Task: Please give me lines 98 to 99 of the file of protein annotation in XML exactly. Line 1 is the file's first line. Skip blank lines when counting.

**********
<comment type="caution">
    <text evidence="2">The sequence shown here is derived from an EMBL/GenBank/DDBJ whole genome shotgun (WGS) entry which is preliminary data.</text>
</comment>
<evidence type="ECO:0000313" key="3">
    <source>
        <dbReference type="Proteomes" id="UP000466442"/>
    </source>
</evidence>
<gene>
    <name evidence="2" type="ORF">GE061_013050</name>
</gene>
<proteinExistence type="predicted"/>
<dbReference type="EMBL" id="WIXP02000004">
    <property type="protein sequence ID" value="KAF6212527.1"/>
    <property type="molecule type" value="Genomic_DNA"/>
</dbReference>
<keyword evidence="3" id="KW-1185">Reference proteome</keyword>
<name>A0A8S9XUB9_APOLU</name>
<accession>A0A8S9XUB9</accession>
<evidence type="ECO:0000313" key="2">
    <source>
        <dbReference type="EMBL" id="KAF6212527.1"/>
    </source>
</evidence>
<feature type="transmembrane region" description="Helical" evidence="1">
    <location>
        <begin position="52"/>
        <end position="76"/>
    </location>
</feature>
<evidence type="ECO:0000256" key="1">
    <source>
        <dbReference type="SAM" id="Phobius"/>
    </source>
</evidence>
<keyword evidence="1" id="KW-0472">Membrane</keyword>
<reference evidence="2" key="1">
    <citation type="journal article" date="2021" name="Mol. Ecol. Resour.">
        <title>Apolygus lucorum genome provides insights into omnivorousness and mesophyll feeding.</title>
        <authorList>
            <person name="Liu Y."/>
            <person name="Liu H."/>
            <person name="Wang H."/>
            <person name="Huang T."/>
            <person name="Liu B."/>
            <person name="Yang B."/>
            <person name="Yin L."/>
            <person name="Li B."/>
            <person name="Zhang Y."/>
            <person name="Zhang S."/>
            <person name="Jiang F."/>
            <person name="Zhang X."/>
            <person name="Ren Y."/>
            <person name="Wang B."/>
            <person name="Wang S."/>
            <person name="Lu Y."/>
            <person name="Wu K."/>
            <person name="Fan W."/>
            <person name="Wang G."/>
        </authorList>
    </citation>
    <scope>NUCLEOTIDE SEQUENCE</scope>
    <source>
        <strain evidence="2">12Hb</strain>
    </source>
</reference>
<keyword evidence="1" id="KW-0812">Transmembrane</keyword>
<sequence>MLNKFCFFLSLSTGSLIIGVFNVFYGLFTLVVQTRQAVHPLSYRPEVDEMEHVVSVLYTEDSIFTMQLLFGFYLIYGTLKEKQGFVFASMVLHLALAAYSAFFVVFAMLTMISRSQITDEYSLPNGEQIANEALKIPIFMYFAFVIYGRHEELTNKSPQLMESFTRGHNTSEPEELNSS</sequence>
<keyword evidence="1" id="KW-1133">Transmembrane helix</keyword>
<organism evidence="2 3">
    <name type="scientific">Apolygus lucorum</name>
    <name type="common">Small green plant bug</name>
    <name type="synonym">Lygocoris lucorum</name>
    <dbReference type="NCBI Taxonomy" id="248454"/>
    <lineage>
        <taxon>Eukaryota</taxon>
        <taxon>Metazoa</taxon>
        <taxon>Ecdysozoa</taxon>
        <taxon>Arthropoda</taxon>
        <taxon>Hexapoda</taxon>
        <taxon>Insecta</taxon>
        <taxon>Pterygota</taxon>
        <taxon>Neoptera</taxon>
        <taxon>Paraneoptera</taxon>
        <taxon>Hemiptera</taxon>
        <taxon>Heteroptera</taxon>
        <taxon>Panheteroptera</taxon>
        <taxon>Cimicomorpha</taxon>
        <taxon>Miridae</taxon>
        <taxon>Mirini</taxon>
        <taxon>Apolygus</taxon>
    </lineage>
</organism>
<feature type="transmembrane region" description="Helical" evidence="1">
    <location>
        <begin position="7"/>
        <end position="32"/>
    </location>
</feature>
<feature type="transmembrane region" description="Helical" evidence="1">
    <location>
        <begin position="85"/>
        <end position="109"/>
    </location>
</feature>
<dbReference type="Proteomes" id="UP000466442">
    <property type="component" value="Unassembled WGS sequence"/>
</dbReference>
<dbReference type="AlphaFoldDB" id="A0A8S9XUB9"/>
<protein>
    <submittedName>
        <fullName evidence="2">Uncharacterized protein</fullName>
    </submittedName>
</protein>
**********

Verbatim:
    </location>
</feature>